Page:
Kakuya grass, also known as Kikuyugrass, was imported from Kenya early in the 19th century to be used for erosion control in warm areas such as Southern California. Unfortunately this grass, which grows as much as 1 inch per day, proved to be extremely invasive and now is classified by the state of California and the federal government as a noxious weed. Killing kakuya grass is not easy. The grass can be spread by stolons (above-ground branches), by seeds and by rhizomes (underground roots). Contaminated lawn mowing equipment, spreading small pieces of the grass from one lawn to another, is blamed for much of the spread of this hard-to-kill weed.
Water the kakuya grass thoroughly for a week to get as many of the seeds and rhizomes to grow as possible. Sprinkle for at least 1 hour for the first watering, moistening the soil to a depth of approximately 1 inch. Keep the ground moist but not saturated after that. Start this entire process in early spring, before the grass begins its vigorous summer growth.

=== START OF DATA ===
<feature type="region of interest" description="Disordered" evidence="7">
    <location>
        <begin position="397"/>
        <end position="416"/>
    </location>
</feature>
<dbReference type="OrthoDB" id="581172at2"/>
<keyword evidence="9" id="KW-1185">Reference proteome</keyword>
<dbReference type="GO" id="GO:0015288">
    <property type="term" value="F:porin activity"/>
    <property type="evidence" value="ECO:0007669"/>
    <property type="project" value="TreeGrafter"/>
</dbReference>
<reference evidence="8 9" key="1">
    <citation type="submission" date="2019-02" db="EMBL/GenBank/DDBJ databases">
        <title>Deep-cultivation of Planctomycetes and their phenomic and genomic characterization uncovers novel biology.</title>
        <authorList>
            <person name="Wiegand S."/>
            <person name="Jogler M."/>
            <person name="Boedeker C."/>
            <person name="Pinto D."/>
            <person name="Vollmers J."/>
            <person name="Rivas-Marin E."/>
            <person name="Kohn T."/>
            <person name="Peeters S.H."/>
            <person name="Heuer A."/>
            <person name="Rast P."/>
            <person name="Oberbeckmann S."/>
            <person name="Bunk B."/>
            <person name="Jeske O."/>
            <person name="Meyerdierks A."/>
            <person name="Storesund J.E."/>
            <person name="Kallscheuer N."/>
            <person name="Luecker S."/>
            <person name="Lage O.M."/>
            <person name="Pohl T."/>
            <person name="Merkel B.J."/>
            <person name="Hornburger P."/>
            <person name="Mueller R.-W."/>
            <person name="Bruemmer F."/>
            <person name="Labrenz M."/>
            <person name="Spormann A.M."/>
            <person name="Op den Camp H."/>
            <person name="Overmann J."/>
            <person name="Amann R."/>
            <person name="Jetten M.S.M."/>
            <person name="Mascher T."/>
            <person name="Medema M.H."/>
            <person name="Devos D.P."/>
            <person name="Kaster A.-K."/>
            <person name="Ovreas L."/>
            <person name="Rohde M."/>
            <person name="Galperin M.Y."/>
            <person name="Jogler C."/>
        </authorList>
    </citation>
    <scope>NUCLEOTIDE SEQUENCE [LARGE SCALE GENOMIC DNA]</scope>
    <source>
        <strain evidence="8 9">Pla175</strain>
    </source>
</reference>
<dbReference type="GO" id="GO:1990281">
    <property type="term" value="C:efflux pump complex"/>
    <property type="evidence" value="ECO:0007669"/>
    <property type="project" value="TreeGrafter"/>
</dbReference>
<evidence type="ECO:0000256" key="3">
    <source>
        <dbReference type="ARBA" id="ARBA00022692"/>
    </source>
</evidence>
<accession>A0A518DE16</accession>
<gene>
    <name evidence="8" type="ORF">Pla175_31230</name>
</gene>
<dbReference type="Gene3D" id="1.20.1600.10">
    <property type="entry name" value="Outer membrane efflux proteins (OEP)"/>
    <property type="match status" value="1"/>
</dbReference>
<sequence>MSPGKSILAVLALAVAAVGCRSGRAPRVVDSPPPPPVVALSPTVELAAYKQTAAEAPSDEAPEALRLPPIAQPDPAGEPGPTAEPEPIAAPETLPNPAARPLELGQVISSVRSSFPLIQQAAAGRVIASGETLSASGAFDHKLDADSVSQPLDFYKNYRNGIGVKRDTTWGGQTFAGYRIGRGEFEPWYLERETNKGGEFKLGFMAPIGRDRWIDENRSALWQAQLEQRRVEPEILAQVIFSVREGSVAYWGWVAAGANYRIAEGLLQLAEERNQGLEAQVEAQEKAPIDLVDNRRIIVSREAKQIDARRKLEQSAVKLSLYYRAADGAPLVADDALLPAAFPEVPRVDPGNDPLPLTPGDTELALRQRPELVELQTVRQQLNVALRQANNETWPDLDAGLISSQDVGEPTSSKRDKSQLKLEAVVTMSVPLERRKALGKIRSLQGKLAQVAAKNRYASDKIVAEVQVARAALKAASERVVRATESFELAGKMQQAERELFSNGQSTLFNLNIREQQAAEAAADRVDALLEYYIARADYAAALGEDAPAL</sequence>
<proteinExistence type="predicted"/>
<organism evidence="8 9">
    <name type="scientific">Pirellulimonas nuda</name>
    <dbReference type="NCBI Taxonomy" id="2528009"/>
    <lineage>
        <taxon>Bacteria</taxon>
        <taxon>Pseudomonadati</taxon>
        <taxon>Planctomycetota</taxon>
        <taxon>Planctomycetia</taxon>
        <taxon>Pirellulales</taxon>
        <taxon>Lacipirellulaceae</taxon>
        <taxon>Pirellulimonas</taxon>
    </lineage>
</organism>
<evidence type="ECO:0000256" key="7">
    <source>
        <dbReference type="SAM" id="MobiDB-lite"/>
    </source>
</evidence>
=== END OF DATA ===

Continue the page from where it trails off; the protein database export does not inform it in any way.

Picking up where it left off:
Set your lawnmower to 1/2 inch and "scalp" the kakuya grass on the eighth day. Dispose of the cuttings.
Clean the lawnmower thoroughly. Wipe down all areas of the mower, removing every trace of kakuya grass.
Spray the area with a herbicide that contains glyphosate, following the manufacturer's label instructions. Do not to get any of the spray on plants you wish to keep, as this herbicide will kill any plant it touches. Do not spray on a windy day or if rain is forecast within the next 24 hours.
Wait seven days to allow any surviving kakuya grass to sprout. Spray a second time with the glyphosate herbicide.
Wait another seven days. Rake all dead vegetation from the area, using a thatching rake. Bag all vegetation in plastic trash bags and dispose of it. All traces of the kakuya grass and its thatch should be disposed of.
Spread 1 inch of organic manure on the entire area and till the manure into the top 6 inches of ground. Rake the area to remove any vegetation, rocks or other debris turned up by the rototiller. Level the area.
Spread grass seed using a seed spreader. Follow the manufacturer's directions as to the amount of seed.
Add 1/4 inch of manure on top of the grass seed. Water to keep the area moist but not soggy for 21 days, until the grass seeds have sprouted and taken hold. Set your lawnmower at 3 inches and mow the new lawn when the grass reaches 4 inches in length.